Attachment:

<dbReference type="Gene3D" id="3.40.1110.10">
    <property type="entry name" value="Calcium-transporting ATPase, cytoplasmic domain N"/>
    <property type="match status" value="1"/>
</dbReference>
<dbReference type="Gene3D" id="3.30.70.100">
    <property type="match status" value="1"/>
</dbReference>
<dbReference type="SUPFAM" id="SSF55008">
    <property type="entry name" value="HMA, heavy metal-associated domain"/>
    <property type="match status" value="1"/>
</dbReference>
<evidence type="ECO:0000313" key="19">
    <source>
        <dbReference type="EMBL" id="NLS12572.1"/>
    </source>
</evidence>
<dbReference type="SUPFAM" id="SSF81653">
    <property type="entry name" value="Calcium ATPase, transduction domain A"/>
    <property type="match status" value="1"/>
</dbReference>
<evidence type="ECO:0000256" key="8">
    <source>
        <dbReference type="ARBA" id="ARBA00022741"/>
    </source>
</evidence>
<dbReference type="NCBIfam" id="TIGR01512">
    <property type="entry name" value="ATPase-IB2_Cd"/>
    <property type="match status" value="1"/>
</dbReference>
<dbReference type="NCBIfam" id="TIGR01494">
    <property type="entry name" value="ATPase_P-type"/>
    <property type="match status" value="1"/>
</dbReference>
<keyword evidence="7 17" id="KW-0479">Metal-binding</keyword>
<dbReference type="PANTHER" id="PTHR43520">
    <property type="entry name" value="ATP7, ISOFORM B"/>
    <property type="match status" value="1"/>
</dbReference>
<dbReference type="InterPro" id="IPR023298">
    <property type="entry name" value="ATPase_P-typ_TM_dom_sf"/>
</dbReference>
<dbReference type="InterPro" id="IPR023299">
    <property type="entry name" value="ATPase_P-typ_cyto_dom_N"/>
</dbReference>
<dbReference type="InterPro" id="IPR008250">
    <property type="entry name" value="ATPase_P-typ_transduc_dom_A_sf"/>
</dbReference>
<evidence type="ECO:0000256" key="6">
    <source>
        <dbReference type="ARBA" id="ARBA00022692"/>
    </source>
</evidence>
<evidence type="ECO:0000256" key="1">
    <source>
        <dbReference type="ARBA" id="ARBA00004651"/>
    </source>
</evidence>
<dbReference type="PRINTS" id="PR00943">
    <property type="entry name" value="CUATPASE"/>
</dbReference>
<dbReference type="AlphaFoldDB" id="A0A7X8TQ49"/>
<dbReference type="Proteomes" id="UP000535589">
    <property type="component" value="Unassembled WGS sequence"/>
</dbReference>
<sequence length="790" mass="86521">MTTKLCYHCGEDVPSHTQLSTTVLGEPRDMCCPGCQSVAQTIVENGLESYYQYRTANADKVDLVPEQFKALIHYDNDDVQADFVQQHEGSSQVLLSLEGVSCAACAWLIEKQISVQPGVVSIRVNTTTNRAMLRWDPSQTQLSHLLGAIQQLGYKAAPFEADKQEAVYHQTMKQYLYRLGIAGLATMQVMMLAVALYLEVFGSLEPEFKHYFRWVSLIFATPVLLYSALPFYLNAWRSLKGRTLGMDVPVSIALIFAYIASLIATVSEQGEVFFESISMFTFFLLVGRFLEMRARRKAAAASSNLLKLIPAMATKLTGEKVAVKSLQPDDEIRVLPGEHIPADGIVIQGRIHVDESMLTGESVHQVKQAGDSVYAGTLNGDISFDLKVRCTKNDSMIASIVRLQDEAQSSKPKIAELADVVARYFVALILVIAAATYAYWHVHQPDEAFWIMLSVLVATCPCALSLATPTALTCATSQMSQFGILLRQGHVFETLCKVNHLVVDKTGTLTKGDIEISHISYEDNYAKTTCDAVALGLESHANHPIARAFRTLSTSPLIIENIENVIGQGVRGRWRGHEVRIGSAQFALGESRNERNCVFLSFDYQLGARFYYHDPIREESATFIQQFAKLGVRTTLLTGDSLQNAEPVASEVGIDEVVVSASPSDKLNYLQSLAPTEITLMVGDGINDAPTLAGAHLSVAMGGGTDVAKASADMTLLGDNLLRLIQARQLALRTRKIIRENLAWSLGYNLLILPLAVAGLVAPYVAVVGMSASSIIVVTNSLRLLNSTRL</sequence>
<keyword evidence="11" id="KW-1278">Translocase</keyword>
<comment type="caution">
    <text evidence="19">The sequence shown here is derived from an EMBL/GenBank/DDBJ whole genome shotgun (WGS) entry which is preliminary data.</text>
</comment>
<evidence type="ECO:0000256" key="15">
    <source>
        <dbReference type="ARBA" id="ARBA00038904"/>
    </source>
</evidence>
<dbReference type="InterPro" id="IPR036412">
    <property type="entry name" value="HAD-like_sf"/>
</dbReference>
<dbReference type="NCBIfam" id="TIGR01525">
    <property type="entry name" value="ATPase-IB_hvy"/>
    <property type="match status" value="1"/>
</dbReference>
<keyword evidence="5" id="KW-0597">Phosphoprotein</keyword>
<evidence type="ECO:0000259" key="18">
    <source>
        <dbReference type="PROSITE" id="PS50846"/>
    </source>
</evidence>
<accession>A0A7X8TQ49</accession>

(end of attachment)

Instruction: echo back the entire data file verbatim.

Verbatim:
<dbReference type="Gene3D" id="3.40.1110.10">
    <property type="entry name" value="Calcium-transporting ATPase, cytoplasmic domain N"/>
    <property type="match status" value="1"/>
</dbReference>
<dbReference type="Gene3D" id="3.30.70.100">
    <property type="match status" value="1"/>
</dbReference>
<dbReference type="SUPFAM" id="SSF55008">
    <property type="entry name" value="HMA, heavy metal-associated domain"/>
    <property type="match status" value="1"/>
</dbReference>
<evidence type="ECO:0000313" key="19">
    <source>
        <dbReference type="EMBL" id="NLS12572.1"/>
    </source>
</evidence>
<dbReference type="SUPFAM" id="SSF81653">
    <property type="entry name" value="Calcium ATPase, transduction domain A"/>
    <property type="match status" value="1"/>
</dbReference>
<evidence type="ECO:0000256" key="8">
    <source>
        <dbReference type="ARBA" id="ARBA00022741"/>
    </source>
</evidence>
<dbReference type="NCBIfam" id="TIGR01512">
    <property type="entry name" value="ATPase-IB2_Cd"/>
    <property type="match status" value="1"/>
</dbReference>
<dbReference type="NCBIfam" id="TIGR01494">
    <property type="entry name" value="ATPase_P-type"/>
    <property type="match status" value="1"/>
</dbReference>
<keyword evidence="7 17" id="KW-0479">Metal-binding</keyword>
<dbReference type="PANTHER" id="PTHR43520">
    <property type="entry name" value="ATP7, ISOFORM B"/>
    <property type="match status" value="1"/>
</dbReference>
<dbReference type="InterPro" id="IPR023298">
    <property type="entry name" value="ATPase_P-typ_TM_dom_sf"/>
</dbReference>
<dbReference type="InterPro" id="IPR023299">
    <property type="entry name" value="ATPase_P-typ_cyto_dom_N"/>
</dbReference>
<dbReference type="InterPro" id="IPR008250">
    <property type="entry name" value="ATPase_P-typ_transduc_dom_A_sf"/>
</dbReference>
<evidence type="ECO:0000256" key="6">
    <source>
        <dbReference type="ARBA" id="ARBA00022692"/>
    </source>
</evidence>
<evidence type="ECO:0000256" key="1">
    <source>
        <dbReference type="ARBA" id="ARBA00004651"/>
    </source>
</evidence>
<dbReference type="PRINTS" id="PR00943">
    <property type="entry name" value="CUATPASE"/>
</dbReference>
<dbReference type="AlphaFoldDB" id="A0A7X8TQ49"/>
<dbReference type="Proteomes" id="UP000535589">
    <property type="component" value="Unassembled WGS sequence"/>
</dbReference>
<sequence length="790" mass="86521">MTTKLCYHCGEDVPSHTQLSTTVLGEPRDMCCPGCQSVAQTIVENGLESYYQYRTANADKVDLVPEQFKALIHYDNDDVQADFVQQHEGSSQVLLSLEGVSCAACAWLIEKQISVQPGVVSIRVNTTTNRAMLRWDPSQTQLSHLLGAIQQLGYKAAPFEADKQEAVYHQTMKQYLYRLGIAGLATMQVMMLAVALYLEVFGSLEPEFKHYFRWVSLIFATPVLLYSALPFYLNAWRSLKGRTLGMDVPVSIALIFAYIASLIATVSEQGEVFFESISMFTFFLLVGRFLEMRARRKAAAASSNLLKLIPAMATKLTGEKVAVKSLQPDDEIRVLPGEHIPADGIVIQGRIHVDESMLTGESVHQVKQAGDSVYAGTLNGDISFDLKVRCTKNDSMIASIVRLQDEAQSSKPKIAELADVVARYFVALILVIAAATYAYWHVHQPDEAFWIMLSVLVATCPCALSLATPTALTCATSQMSQFGILLRQGHVFETLCKVNHLVVDKTGTLTKGDIEISHISYEDNYAKTTCDAVALGLESHANHPIARAFRTLSTSPLIIENIENVIGQGVRGRWRGHEVRIGSAQFALGESRNERNCVFLSFDYQLGARFYYHDPIREESATFIQQFAKLGVRTTLLTGDSLQNAEPVASEVGIDEVVVSASPSDKLNYLQSLAPTEITLMVGDGINDAPTLAGAHLSVAMGGGTDVAKASADMTLLGDNLLRLIQARQLALRTRKIIRENLAWSLGYNLLILPLAVAGLVAPYVAVVGMSASSIIVVTNSLRLLNSTRL</sequence>
<keyword evidence="11" id="KW-1278">Translocase</keyword>
<comment type="caution">
    <text evidence="19">The sequence shown here is derived from an EMBL/GenBank/DDBJ whole genome shotgun (WGS) entry which is preliminary data.</text>
</comment>
<evidence type="ECO:0000256" key="15">
    <source>
        <dbReference type="ARBA" id="ARBA00038904"/>
    </source>
</evidence>
<dbReference type="InterPro" id="IPR036412">
    <property type="entry name" value="HAD-like_sf"/>
</dbReference>
<dbReference type="NCBIfam" id="TIGR01525">
    <property type="entry name" value="ATPase-IB_hvy"/>
    <property type="match status" value="1"/>
</dbReference>
<keyword evidence="5" id="KW-0597">Phosphoprotein</keyword>
<evidence type="ECO:0000259" key="18">
    <source>
        <dbReference type="PROSITE" id="PS50846"/>
    </source>
</evidence>
<accession>A0A7X8TQ49</accession>